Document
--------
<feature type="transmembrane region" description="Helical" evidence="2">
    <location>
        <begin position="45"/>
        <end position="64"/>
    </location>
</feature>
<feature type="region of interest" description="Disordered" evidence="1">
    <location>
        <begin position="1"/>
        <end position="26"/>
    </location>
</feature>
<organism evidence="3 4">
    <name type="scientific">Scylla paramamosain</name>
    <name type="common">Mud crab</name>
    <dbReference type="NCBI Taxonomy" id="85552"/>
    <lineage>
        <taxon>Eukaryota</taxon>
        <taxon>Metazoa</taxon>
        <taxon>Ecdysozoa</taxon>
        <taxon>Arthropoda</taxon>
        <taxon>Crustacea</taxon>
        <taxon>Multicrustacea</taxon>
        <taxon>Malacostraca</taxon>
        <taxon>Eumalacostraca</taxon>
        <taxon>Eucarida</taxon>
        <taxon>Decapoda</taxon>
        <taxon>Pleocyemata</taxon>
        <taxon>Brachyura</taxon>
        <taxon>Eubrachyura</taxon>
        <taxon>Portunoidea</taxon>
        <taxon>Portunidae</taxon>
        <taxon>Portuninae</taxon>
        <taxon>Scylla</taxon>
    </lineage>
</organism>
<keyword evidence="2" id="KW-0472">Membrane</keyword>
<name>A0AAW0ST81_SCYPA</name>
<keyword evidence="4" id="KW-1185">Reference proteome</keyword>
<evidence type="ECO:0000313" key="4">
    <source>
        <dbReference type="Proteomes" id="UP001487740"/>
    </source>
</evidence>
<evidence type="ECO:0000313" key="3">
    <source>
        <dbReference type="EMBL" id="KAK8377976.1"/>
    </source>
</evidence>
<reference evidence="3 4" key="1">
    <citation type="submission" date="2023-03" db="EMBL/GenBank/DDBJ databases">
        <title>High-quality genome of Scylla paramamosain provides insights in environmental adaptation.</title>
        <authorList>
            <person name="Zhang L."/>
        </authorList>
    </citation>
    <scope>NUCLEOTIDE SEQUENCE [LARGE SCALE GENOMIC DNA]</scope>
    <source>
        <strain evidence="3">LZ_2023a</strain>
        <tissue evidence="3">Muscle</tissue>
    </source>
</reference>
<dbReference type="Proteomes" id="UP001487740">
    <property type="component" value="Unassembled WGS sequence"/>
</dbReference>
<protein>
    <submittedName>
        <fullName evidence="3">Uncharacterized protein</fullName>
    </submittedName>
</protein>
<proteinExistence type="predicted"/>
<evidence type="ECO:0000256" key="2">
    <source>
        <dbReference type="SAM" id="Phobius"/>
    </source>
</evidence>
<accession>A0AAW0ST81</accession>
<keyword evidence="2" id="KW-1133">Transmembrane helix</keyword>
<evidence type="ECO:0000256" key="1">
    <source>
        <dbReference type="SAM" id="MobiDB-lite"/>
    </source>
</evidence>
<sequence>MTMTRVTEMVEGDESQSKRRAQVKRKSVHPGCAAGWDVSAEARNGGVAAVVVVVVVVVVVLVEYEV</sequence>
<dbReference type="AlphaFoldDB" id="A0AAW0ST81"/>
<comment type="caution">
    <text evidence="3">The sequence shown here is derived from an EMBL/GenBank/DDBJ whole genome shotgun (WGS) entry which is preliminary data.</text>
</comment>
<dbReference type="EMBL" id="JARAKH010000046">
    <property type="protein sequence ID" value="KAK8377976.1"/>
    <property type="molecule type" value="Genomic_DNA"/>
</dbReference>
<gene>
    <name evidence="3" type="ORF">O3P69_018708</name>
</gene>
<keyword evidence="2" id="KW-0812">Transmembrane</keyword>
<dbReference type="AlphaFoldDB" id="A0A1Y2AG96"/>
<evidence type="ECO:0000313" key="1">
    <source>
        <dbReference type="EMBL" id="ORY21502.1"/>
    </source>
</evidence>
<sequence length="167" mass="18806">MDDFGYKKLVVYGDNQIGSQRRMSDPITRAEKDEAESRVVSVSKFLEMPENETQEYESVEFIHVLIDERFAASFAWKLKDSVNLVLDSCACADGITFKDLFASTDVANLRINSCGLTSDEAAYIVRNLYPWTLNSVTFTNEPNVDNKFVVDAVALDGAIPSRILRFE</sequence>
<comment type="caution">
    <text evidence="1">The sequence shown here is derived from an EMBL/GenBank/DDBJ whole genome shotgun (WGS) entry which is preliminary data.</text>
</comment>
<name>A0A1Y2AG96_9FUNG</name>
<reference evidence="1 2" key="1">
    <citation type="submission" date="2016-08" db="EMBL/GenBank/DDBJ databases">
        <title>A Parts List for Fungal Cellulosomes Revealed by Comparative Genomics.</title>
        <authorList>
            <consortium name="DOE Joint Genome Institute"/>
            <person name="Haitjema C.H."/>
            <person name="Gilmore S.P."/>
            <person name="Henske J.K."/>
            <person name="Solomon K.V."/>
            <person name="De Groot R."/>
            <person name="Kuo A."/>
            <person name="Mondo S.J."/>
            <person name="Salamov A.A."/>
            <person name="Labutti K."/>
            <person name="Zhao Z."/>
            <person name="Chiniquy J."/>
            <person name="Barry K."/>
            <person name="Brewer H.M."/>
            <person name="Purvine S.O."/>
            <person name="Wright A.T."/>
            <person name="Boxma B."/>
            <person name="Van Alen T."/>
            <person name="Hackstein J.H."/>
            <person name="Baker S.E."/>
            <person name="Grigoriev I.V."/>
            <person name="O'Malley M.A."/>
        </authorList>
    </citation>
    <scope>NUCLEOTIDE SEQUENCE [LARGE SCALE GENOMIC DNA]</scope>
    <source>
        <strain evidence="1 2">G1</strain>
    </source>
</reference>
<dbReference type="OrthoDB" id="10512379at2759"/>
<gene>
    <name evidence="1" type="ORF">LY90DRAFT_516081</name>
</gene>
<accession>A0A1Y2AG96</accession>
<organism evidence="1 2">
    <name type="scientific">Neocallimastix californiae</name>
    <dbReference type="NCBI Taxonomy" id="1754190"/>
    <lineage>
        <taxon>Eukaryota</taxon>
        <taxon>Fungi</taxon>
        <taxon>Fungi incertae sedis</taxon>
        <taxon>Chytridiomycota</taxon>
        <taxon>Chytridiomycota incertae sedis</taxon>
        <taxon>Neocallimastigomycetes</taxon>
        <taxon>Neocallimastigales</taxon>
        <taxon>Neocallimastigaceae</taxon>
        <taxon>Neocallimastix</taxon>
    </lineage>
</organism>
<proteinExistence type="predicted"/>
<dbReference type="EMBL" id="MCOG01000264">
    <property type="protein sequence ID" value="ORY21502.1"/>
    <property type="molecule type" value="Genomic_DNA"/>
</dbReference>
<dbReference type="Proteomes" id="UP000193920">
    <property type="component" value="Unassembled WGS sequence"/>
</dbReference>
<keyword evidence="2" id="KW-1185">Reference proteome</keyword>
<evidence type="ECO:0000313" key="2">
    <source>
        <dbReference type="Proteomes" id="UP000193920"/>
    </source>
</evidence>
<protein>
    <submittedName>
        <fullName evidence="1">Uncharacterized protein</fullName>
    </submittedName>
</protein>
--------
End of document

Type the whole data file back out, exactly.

<feature type="transmembrane region" description="Helical" evidence="2">
    <location>
        <begin position="45"/>
        <end position="64"/>
    </location>
</feature>
<feature type="region of interest" description="Disordered" evidence="1">
    <location>
        <begin position="1"/>
        <end position="26"/>
    </location>
</feature>
<organism evidence="3 4">
    <name type="scientific">Scylla paramamosain</name>
    <name type="common">Mud crab</name>
    <dbReference type="NCBI Taxonomy" id="85552"/>
    <lineage>
        <taxon>Eukaryota</taxon>
        <taxon>Metazoa</taxon>
        <taxon>Ecdysozoa</taxon>
        <taxon>Arthropoda</taxon>
        <taxon>Crustacea</taxon>
        <taxon>Multicrustacea</taxon>
        <taxon>Malacostraca</taxon>
        <taxon>Eumalacostraca</taxon>
        <taxon>Eucarida</taxon>
        <taxon>Decapoda</taxon>
        <taxon>Pleocyemata</taxon>
        <taxon>Brachyura</taxon>
        <taxon>Eubrachyura</taxon>
        <taxon>Portunoidea</taxon>
        <taxon>Portunidae</taxon>
        <taxon>Portuninae</taxon>
        <taxon>Scylla</taxon>
    </lineage>
</organism>
<keyword evidence="2" id="KW-0472">Membrane</keyword>
<name>A0AAW0ST81_SCYPA</name>
<keyword evidence="4" id="KW-1185">Reference proteome</keyword>
<evidence type="ECO:0000313" key="4">
    <source>
        <dbReference type="Proteomes" id="UP001487740"/>
    </source>
</evidence>
<evidence type="ECO:0000313" key="3">
    <source>
        <dbReference type="EMBL" id="KAK8377976.1"/>
    </source>
</evidence>
<reference evidence="3 4" key="1">
    <citation type="submission" date="2023-03" db="EMBL/GenBank/DDBJ databases">
        <title>High-quality genome of Scylla paramamosain provides insights in environmental adaptation.</title>
        <authorList>
            <person name="Zhang L."/>
        </authorList>
    </citation>
    <scope>NUCLEOTIDE SEQUENCE [LARGE SCALE GENOMIC DNA]</scope>
    <source>
        <strain evidence="3">LZ_2023a</strain>
        <tissue evidence="3">Muscle</tissue>
    </source>
</reference>
<dbReference type="Proteomes" id="UP001487740">
    <property type="component" value="Unassembled WGS sequence"/>
</dbReference>
<protein>
    <submittedName>
        <fullName evidence="3">Uncharacterized protein</fullName>
    </submittedName>
</protein>
<proteinExistence type="predicted"/>
<evidence type="ECO:0000256" key="2">
    <source>
        <dbReference type="SAM" id="Phobius"/>
    </source>
</evidence>
<accession>A0AAW0ST81</accession>
<keyword evidence="2" id="KW-1133">Transmembrane helix</keyword>
<evidence type="ECO:0000256" key="1">
    <source>
        <dbReference type="SAM" id="MobiDB-lite"/>
    </source>
</evidence>
<sequence>MTMTRVTEMVEGDESQSKRRAQVKRKSVHPGCAAGWDVSAEARNGGVAAVVVVVVVVVVVLVEYEV</sequence>
<dbReference type="AlphaFoldDB" id="A0AAW0ST81"/>
<comment type="caution">
    <text evidence="3">The sequence shown here is derived from an EMBL/GenBank/DDBJ whole genome shotgun (WGS) entry which is preliminary data.</text>
</comment>
<dbReference type="EMBL" id="JARAKH010000046">
    <property type="protein sequence ID" value="KAK8377976.1"/>
    <property type="molecule type" value="Genomic_DNA"/>
</dbReference>
<gene>
    <name evidence="3" type="ORF">O3P69_018708</name>
</gene>
<keyword evidence="2" id="KW-0812">Transmembrane</keyword>
<dbReference type="AlphaFoldDB" id="A0A1Y2AG96"/>
<evidence type="ECO:0000313" key="1">
    <source>
        <dbReference type="EMBL" id="ORY21502.1"/>
    </source>
</evidence>
<sequence length="167" mass="18806">MDDFGYKKLVVYGDNQIGSQRRMSDPITRAEKDEAESRVVSVSKFLEMPENETQEYESVEFIHVLIDERFAASFAWKLKDSVNLVLDSCACADGITFKDLFASTDVANLRINSCGLTSDEAAYIVRNLYPWTLNSVTFTNEPNVDNKFVVDAVALDGAIPSRILRFE</sequence>
<comment type="caution">
    <text evidence="1">The sequence shown here is derived from an EMBL/GenBank/DDBJ whole genome shotgun (WGS) entry which is preliminary data.</text>
</comment>
<name>A0A1Y2AG96_9FUNG</name>
<reference evidence="1 2" key="1">
    <citation type="submission" date="2016-08" db="EMBL/GenBank/DDBJ databases">
        <title>A Parts List for Fungal Cellulosomes Revealed by Comparative Genomics.</title>
        <authorList>
            <consortium name="DOE Joint Genome Institute"/>
            <person name="Haitjema C.H."/>
            <person name="Gilmore S.P."/>
            <person name="Henske J.K."/>
            <person name="Solomon K.V."/>
            <person name="De Groot R."/>
            <person name="Kuo A."/>
            <person name="Mondo S.J."/>
            <person name="Salamov A.A."/>
            <person name="Labutti K."/>
            <person name="Zhao Z."/>
            <person name="Chiniquy J."/>
            <person name="Barry K."/>
            <person name="Brewer H.M."/>
            <person name="Purvine S.O."/>
            <person name="Wright A.T."/>
            <person name="Boxma B."/>
            <person name="Van Alen T."/>
            <person name="Hackstein J.H."/>
            <person name="Baker S.E."/>
            <person name="Grigoriev I.V."/>
            <person name="O'Malley M.A."/>
        </authorList>
    </citation>
    <scope>NUCLEOTIDE SEQUENCE [LARGE SCALE GENOMIC DNA]</scope>
    <source>
        <strain evidence="1 2">G1</strain>
    </source>
</reference>
<dbReference type="OrthoDB" id="10512379at2759"/>
<gene>
    <name evidence="1" type="ORF">LY90DRAFT_516081</name>
</gene>
<accession>A0A1Y2AG96</accession>
<organism evidence="1 2">
    <name type="scientific">Neocallimastix californiae</name>
    <dbReference type="NCBI Taxonomy" id="1754190"/>
    <lineage>
        <taxon>Eukaryota</taxon>
        <taxon>Fungi</taxon>
        <taxon>Fungi incertae sedis</taxon>
        <taxon>Chytridiomycota</taxon>
        <taxon>Chytridiomycota incertae sedis</taxon>
        <taxon>Neocallimastigomycetes</taxon>
        <taxon>Neocallimastigales</taxon>
        <taxon>Neocallimastigaceae</taxon>
        <taxon>Neocallimastix</taxon>
    </lineage>
</organism>
<proteinExistence type="predicted"/>
<dbReference type="EMBL" id="MCOG01000264">
    <property type="protein sequence ID" value="ORY21502.1"/>
    <property type="molecule type" value="Genomic_DNA"/>
</dbReference>
<dbReference type="Proteomes" id="UP000193920">
    <property type="component" value="Unassembled WGS sequence"/>
</dbReference>
<keyword evidence="2" id="KW-1185">Reference proteome</keyword>
<evidence type="ECO:0000313" key="2">
    <source>
        <dbReference type="Proteomes" id="UP000193920"/>
    </source>
</evidence>
<protein>
    <submittedName>
        <fullName evidence="1">Uncharacterized protein</fullName>
    </submittedName>
</protein>